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From Berin Loritsch <blorit...@apache.org>
Subject Re: Wanting delegates
Date Thu, 03 Oct 2002 13:03:16 GMT
Leo Sutic wrote:
> 
>>From: Berin Loritsch [mailto:bloritsch@apache.org] 
>>
>>Delegates are the key to programming intelligent agents--such 
>>as the type that would be needed to determine the best set of 
>>components for an assembly file.  The proper matching can be 
>>performed with generic search algorithms that use specific 
>>methods as parameters to the search algorithm.
>>
>>I decided that it would be relatively easy to throw together 
>>an inheritance based Delegate mechanism.  The class is in 
>>Excalibur Util along with an example in the TestCase.
>>
>>There are some limitations to the Delegate mechanism:
>>
>>1) the Object must be accessible to the 
>>org.apache.excalibur.util package
>>    (which means that the object is public).
> 
> 
> Seems reasonable.
>  
> 
>>2) the method must be public--no other access level will even 
>>be considered.
> 
> 
> Seems very reasonable.
> 
> 
>>3) The method cannot be named the same as any of the standard 
>>Object methods.
> 
> 
> Seems reasonable.
>  
> 
>>These are out of necessity and the way the reflection package 
>>works. The reason the method names cannot be the same as any 
>>standard Object method is that there is no other way to 
>>determine what method the Delegate needs to implement.
> 
> 
> Berin, 
> 
> I am +1 for exploring this. But I think a scratchpad is the proper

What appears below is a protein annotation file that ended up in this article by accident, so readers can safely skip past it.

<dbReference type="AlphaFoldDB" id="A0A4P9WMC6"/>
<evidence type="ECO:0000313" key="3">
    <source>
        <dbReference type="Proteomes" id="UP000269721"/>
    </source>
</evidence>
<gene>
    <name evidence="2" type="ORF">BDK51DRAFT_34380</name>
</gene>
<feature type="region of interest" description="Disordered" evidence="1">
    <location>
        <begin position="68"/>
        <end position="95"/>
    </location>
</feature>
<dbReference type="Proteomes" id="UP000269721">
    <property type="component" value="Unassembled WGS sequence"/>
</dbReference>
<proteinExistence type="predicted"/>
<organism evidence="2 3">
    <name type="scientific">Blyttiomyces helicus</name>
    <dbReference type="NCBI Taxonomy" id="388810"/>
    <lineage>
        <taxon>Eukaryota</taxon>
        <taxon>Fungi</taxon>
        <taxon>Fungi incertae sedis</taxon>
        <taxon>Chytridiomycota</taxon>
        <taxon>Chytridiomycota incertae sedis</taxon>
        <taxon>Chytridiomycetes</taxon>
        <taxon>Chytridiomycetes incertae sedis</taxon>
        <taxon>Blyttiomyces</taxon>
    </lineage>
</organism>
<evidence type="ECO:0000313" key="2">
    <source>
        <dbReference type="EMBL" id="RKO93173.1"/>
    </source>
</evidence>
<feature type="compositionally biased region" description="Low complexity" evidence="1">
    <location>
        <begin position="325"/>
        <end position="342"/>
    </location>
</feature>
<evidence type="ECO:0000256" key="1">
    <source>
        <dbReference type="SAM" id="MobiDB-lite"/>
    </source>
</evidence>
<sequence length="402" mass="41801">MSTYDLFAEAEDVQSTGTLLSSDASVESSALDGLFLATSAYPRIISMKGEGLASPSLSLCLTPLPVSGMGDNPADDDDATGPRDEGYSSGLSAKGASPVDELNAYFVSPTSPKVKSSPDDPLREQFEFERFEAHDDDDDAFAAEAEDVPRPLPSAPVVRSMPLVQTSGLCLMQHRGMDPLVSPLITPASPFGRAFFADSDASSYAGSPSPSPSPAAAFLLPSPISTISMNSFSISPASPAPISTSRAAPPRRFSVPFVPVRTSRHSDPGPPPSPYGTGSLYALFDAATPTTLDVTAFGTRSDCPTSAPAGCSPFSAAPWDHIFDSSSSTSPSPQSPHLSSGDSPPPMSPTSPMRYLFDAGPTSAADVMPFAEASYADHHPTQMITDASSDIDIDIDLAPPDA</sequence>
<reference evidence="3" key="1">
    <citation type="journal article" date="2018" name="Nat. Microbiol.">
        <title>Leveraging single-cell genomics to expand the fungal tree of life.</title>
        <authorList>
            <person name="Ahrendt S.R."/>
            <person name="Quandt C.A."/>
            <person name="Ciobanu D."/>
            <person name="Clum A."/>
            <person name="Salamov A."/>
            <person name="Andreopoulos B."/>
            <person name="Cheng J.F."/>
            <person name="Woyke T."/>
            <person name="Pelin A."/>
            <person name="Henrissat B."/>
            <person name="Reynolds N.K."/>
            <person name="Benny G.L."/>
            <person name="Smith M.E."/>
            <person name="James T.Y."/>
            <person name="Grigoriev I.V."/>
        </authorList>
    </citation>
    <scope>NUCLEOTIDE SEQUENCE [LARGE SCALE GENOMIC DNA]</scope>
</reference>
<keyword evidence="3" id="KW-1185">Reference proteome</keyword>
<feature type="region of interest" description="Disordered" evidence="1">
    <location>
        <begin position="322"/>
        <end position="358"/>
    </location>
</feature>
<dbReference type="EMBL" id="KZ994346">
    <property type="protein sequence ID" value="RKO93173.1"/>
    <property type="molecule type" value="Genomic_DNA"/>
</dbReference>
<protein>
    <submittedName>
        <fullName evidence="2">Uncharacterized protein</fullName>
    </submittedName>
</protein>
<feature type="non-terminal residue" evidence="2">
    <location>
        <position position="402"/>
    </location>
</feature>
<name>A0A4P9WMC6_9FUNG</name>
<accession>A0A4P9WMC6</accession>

> place for it. I don't like your implementation as it is now and
> I'm -1 on putting it into excalibur/util in the state it is now.

Util is a scratchpad.


> A delegate is basically a method pointer. I assume that the
> difference between calls via a delegate a through an interface
> is that you can name the method anything you want.

Yes and no.  A delegate is a way of treating a Method like an
Object.  The end result is similar, but the implications are
different.

The implementation as it is now (I threw it together last night
at midnight) is the beginning.  What would be perfect is something
backed by BCEL so that all we have to do is "create" a new keyword.

If I had a line like this:

delegate MyDel = new delegate String echo( String );

then I would be able to have a new delegate class created on the
spot with the face:

String answer = MyDel.echo( "message" );

Of course, something along the lines of a proxy factory would be
worth exploring.

> 
> Therefore, when creating a delegate, you should be able to name
> the method:
> 
> interface Interface {
>   void delegate (); // This can be anything. It is the signature of the
>                     // delegate method.
> }
> 
> class MyClass {
> 
>   void myMethod () {
>     // The method I want to delegate to.
>   }
> 
>   void doDelegation {
>     Interface myDelegate = 
>         (Interface) Delegate.newDelegate (this, "myMethod", Interface);
> 
>     myDelegate.delegate (); // Calls myMethod.
>   }
> 
> }
> 
> The Delegate.newDelegate creates a proxy etc...
> 
> This means code will be like this:
> 
> public class Button {
> 
>   public interface OnPressedHandler {
>     public void action ();
>   }
> 
>   OnPressedHandler onPressed = null;
> 
>   public void delegatePressedEventFromAWT () {
>     onPressed.action ();
>   }
> 
>   public void setOnPressed (OnPressedHandler handler) {
>     onPressed = handler;
>   }
> }
> 
> 
> public class ButtonUser {
> 
>   Button button1 = new Button ();
>   Button button2 = new Button ();
> 
>   public void onButton1 () {
>     // ---
>   }
> 
>   public void onButton2 () {
>     // ---
>   }
> 
>   public void setup () {
>     button1.setOnPressed (
>         (Button.OnPressedHandler) Delegate.newDelegate 
>             (this, "onButton1", Button.OnPressedHandler));
> 
>     button2.setOnPressed (
>         (Button.OnPressedHandler) Delegate.newDelegate 
>             (this, "onButton2", Button.OnPressedHandler));
>   }
> }
> 
> Warning: I have no idea if the above is feasible. (I have not
> implemented it yet.) But I think so.
> 
> /LS
> 
> 
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